Tenant loses Upper Tribunal appeal against order to pay two years of rent arrears

Tenant loses Upper Tribunal appeal against order to pay two years of rent arrears

A tenant ordered to pay over £11,000 in rent arrears from September 2021 until 2023 to his former landlord has lost an appeal against the First-tier Tribunal’s decision to make the award against him.

Angus O’Donoghue rented a property in Airdrie from Celtad Ltd from January 2020, and left the property in April 2023 having not paid rent since September 2021. Mr O’Donoghue, who had previously been employed by the appellant, was allowed an appeal on grounds of errors in the Tribunal’s treatment of evidence and in the conduct of proceedings.

The appeal was heard by Sheriff Ian Cruickshank of the Upper Tribunal for Scotland. The appellant was represented by his mother, Susan O’Donoghue, while the respondent was represented by a Mr Malone.

Unpleasant comments

Two applications were initially made to the FTS by the respondent, one for eviction and the other for rent arrears and associated expenses. The expenses were described as various invoices from the respondent’s lawyer and sheriff officers regarding the eviction process. Two hearing dates were set for January and April 2023, and on the second hearing day the eviction application was set aside as the appellant had vacated the property.

On 19 June 2023 the FTS issued its written decision in favour of the respondents and granted an order for payment against the appellant in the sum of £11,691.17. This comprised the sum of £11,385 in rent arrears and a further £306.17 which the FTS determined to be recoverable as a result of the respondents having to serve notices to leave on the appellant.

The appellant advanced eight grounds of appeal, all of which were allowed to proceed by the FTS. These included that the FTS had made findings in fact without an evidential basis and overlooked important evidence, and grounds of procedural unfairness based on the respondent being allowed to interrupt the appellant during his evidence and make unpleasant comments on his character.

In its decision granting permission to appeal, the FTS did not pass comment on the grounds beyond stating they raised arguable points of law. In their written submissions, the respondents stated that, while there were interruptions from both parties during proceedings, the hearing had been conducted professionally.

Ultimately straightforward case

In his decision, Sheriff Cruickshank observed: “It is commonplace before courts and tribunals that hearings involving party litigants can become heated and this can pose issues which must be controlled and managed appropriately. Certain leeway will be afforded by the decision maker in the presentation of a case in such circumstances. Acrimony and animosity often become self-evident and it is the task of the decision maker to control tempers and remind parties of the propriety of presentation of their respective positions.”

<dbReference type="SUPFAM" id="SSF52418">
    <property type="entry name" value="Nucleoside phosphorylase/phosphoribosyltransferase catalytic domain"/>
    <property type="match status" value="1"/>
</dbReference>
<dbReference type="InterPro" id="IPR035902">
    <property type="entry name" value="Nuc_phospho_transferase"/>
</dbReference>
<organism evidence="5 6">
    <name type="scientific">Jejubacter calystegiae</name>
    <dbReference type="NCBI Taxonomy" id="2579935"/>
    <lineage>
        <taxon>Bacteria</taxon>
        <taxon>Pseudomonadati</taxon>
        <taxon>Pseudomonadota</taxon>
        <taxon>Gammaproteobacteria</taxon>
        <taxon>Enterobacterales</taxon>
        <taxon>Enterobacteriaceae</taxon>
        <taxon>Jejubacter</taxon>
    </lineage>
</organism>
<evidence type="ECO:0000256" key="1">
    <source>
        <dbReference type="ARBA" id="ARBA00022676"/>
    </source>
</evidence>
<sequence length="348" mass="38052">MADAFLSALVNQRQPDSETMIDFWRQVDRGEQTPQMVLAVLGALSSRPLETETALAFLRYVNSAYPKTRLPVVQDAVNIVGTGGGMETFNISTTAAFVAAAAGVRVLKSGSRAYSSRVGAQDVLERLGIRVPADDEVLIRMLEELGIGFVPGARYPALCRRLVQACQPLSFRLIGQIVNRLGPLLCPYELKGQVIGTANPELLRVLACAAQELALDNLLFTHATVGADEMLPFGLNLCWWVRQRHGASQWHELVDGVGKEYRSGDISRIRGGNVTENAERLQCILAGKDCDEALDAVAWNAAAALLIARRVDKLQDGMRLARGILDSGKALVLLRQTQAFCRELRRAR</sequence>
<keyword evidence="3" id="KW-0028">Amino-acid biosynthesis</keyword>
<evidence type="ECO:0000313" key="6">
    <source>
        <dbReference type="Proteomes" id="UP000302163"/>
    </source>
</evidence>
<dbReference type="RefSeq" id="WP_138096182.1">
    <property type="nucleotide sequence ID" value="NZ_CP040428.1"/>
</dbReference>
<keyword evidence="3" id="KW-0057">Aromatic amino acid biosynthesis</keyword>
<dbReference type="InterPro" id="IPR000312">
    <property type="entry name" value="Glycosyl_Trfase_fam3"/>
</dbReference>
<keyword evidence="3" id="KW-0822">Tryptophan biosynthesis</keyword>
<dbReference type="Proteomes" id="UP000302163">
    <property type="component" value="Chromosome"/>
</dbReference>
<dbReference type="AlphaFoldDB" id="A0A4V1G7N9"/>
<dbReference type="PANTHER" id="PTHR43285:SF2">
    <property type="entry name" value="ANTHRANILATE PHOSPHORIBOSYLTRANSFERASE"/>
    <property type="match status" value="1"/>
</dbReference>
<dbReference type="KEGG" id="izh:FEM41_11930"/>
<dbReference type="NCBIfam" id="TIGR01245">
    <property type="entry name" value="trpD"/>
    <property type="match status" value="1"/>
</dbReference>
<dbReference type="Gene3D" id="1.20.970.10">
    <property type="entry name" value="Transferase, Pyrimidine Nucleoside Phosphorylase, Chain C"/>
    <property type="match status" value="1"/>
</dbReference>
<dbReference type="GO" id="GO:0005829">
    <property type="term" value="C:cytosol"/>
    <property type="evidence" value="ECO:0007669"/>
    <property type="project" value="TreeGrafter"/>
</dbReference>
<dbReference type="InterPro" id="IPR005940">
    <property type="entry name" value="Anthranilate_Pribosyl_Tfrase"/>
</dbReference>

He continued: “Setting aside what the evidence was, and what the FTS made of that, the original decision carefully records the case as presented by both parties. What this discloses is a detailed and extensive presentation of evidence on the part of both parties. It records a particularly robust and detailed cross-examination on the part of the appellant focused on attacking the credibility of the respondent. Based on this there can be no sustainable argument that the fairness of the hearing prevented the presentation of the appellant’s case.”

On whether the Tribunal’s findings in fact were accurate, the sheriff said: “In relation to this ground of appeal I have concluded that the appellant, to a substantive degree, is asking the UTS to prefer his evidence as it was presented before the FTS over that of the respondent. That is not the function of the UTS as has been repeated in many appeal decisions. There was clearly an evidence base for the FTS to make the findings in fact that it did following its evaluation of the evidence. Put simply, it preferred the evidence of the respondents. It did not accept the background as presented by the appellant.”

He concluded: “Given the nature and extent of the grounds of appeal as presented this was a lengthy appeal process with an extensive volume of papers and submissions to consider. It should not have been so. Nothing has been presented on appeal which causes me to question the FTS’s comment that, ultimately, this was a straightforward case relating to rent arrears.”

The appeal was therefore refused on all grounds.

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